Total raw materials available 206,750
Less: Closing raw materials 46,200
Cost of raw materials consumed 160,550
Add: factory wages 21,000
Prime cost of production 181,550
Manufacturing overhead :
Depreciation of plant and machinery 6,000
Factory indirect labour 4,480
Total manufacturing cost 192,030
Add: Beginning Work-in-progress 16,400
Less: Ending Work-in-progress 19,450
Cost of goods produced 188,980 188,980

Opening stock 60,700 Sales 257,000

Add: Cost of goods produced 188,980
Less: Closing stock of finished goods 71,400
Cost of goods sold 178,280
Gross profit c/d 78,720
257,000 257,000
Administrative expenses 20,000 Gross profit b/d 78,720
Selling expenses 25,000
Net profit 33,720
78,720 78,720

BLD 416 Budgeting and Financial Control 1 Lecture Note 2 Page 8


SHARES: Shares confer a stake in ownership of the company upon the shareholders. Shares are called
the equity in the company. Shares have a par, face or nominal value which represents the ownership
contribution of each share. The shareholder is entitled to the residual profits in the company after all
other commitments have been met. The share also entitles the holder to voting rights and is termed an
ordinary share. Other forms of shareholding include; those without voting rights; preference shares
which entitle the holder to a dividend in preference to ordinary shareholder; and cumulative preference
shares whereby a dividend is paid in full later to allow for those years when a dividend was not declared.
Issues of shares are of three types: a new issue for sale, a rights issue and a scrip issue. Of the three, a
scrip (or bonus) issue does not raise any new capital for the company and it is issued to existing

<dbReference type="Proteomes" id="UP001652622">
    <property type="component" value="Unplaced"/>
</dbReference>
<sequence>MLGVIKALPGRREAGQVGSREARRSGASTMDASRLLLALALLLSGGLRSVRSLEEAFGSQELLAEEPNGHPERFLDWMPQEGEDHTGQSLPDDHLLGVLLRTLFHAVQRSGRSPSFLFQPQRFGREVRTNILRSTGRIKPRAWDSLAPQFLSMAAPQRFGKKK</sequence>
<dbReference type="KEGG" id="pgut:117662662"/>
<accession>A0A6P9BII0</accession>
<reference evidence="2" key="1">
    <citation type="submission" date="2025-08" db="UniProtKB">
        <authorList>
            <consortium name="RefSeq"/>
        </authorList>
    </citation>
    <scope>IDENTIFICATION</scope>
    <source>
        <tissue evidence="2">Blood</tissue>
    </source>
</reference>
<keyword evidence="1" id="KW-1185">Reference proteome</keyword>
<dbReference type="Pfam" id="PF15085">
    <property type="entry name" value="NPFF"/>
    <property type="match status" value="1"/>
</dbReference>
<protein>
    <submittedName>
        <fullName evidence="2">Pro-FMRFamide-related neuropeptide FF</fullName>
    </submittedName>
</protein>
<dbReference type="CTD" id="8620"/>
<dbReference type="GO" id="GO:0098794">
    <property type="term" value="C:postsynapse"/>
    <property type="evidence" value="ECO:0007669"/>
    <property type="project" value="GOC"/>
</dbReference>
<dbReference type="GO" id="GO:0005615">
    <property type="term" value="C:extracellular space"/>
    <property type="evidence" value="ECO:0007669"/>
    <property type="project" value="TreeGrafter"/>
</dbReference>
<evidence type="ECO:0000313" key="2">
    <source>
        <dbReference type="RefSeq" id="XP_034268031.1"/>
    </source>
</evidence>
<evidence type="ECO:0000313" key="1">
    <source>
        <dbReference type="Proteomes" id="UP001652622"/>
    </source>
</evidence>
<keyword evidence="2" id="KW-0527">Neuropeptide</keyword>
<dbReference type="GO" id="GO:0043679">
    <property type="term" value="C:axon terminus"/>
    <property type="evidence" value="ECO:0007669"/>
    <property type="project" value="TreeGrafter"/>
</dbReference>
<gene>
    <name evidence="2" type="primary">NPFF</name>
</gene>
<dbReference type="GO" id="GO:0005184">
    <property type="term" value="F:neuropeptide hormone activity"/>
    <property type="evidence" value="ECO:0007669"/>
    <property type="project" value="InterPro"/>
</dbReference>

shareholders free of charge in proportion to their shareholding.

PROFIT: Gross profit is the total sales revenue minus costs incurred directly in the operations of the firm;
net profit is the gross profit minus interest on loan and depreciation.

DIVIDEND: The dividend is that proportion of profits (residual profits) distributed to shareholders after
all other commitments have been met.

DEPRECIATION: The assets of the business wear out in producing the goods and finally have to be
replaced. The loss in value each year represents a cost on the business to be taken out of the profit and
in theory is set aside for future replacements but depreciation is an important source of capital as it
keeps the capital in the firm which otherwise would be appropriated to owners as profits. Depreciation
applies to fixed assets and is charged on either ‘straight line’ or a reducing balance basis.

TAXATION: Taxation is influential upon the cost of capital by two means: first through the system of
corporation tax and second, through income tax levied on individuals in respect of both earned and
unearned income. In outline, corporation tax is levied on the profits of companies after the deduction of
interest payments of those companies but before any profit is available for distribution.

BLD 416 Budgeting and Financial Control 1 Lecture Note 2 Page 9